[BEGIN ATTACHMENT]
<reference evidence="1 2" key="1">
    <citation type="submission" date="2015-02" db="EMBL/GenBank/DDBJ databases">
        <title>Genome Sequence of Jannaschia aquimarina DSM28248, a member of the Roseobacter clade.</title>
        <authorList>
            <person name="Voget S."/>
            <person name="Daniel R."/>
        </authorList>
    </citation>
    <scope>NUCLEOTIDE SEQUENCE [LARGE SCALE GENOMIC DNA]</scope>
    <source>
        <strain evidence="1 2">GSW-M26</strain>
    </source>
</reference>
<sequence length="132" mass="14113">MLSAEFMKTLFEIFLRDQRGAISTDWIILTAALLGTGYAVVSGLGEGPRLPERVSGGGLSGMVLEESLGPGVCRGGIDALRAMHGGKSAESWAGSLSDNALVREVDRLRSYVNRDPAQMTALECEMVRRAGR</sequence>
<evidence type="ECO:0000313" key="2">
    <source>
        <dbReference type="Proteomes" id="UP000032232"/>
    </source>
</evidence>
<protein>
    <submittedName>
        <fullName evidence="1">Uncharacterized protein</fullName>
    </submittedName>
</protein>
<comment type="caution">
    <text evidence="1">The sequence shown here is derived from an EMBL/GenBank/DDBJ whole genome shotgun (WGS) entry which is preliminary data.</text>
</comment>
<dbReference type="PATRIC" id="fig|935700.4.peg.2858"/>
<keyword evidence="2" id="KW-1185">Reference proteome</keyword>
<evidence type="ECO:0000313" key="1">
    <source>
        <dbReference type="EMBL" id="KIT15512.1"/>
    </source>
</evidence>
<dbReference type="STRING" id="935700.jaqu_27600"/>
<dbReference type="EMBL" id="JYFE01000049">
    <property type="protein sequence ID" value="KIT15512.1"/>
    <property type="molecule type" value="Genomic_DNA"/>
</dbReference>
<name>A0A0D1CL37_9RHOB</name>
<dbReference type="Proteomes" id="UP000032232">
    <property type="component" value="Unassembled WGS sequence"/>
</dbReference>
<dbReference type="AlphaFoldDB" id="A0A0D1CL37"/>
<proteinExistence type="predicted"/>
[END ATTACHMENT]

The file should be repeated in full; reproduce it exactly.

<reference evidence="1 2" key="1">
    <citation type="submission" date="2015-02" db="EMBL/GenBank/DDBJ databases">
        <title>Genome Sequence of Jannaschia aquimarina DSM28248, a member of the Roseobacter clade.</title>
        <authorList>
            <person name="Voget S."/>
            <person name="Daniel R."/>
        </authorList>
    </citation>
    <scope>NUCLEOTIDE SEQUENCE [LARGE SCALE GENOMIC DNA]</scope>
    <source>
        <strain evidence="1 2">GSW-M26</strain>
    </source>
</reference>
<sequence length="132" mass="14113">MLSAEFMKTLFEIFLRDQRGAISTDWIILTAALLGTGYAVVSGLGEGPRLPERVSGGGLSGMVLEESLGPGVCRGGIDALRAMHGGKSAESWAGSLSDNALVREVDRLRSYVNRDPAQMTALECEMVRRAGR</sequence>
<evidence type="ECO:0000313" key="2">
    <source>
        <dbReference type="Proteomes" id="UP000032232"/>
    </source>
</evidence>
<protein>
    <submittedName>
        <fullName evidence="1">Uncharacterized protein</fullName>
    </submittedName>
</protein>
<comment type="caution">
    <text evidence="1">The sequence shown here is derived from an EMBL/GenBank/DDBJ whole genome shotgun (WGS) entry which is preliminary data.</text>
</comment>
<dbReference type="PATRIC" id="fig|935700.4.peg.2858"/>
<keyword evidence="2" id="KW-1185">Reference proteome</keyword>
<evidence type="ECO:0000313" key="1">
    <source>
        <dbReference type="EMBL" id="KIT15512.1"/>
    </source>
</evidence>
<dbReference type="STRING" id="935700.jaqu_27600"/>
<dbReference type="EMBL" id="JYFE01000049">
    <property type="protein sequence ID" value="KIT15512.1"/>
    <property type="molecule type" value="Genomic_DNA"/>
</dbReference>
<name>A0A0D1CL37_9RHOB</name>
<dbReference type="Proteomes" id="UP000032232">
    <property type="component" value="Unassembled WGS sequence"/>
</dbReference>
<dbReference type="AlphaFoldDB" id="A0A0D1CL37"/>
<proteinExistence type="predicted"/>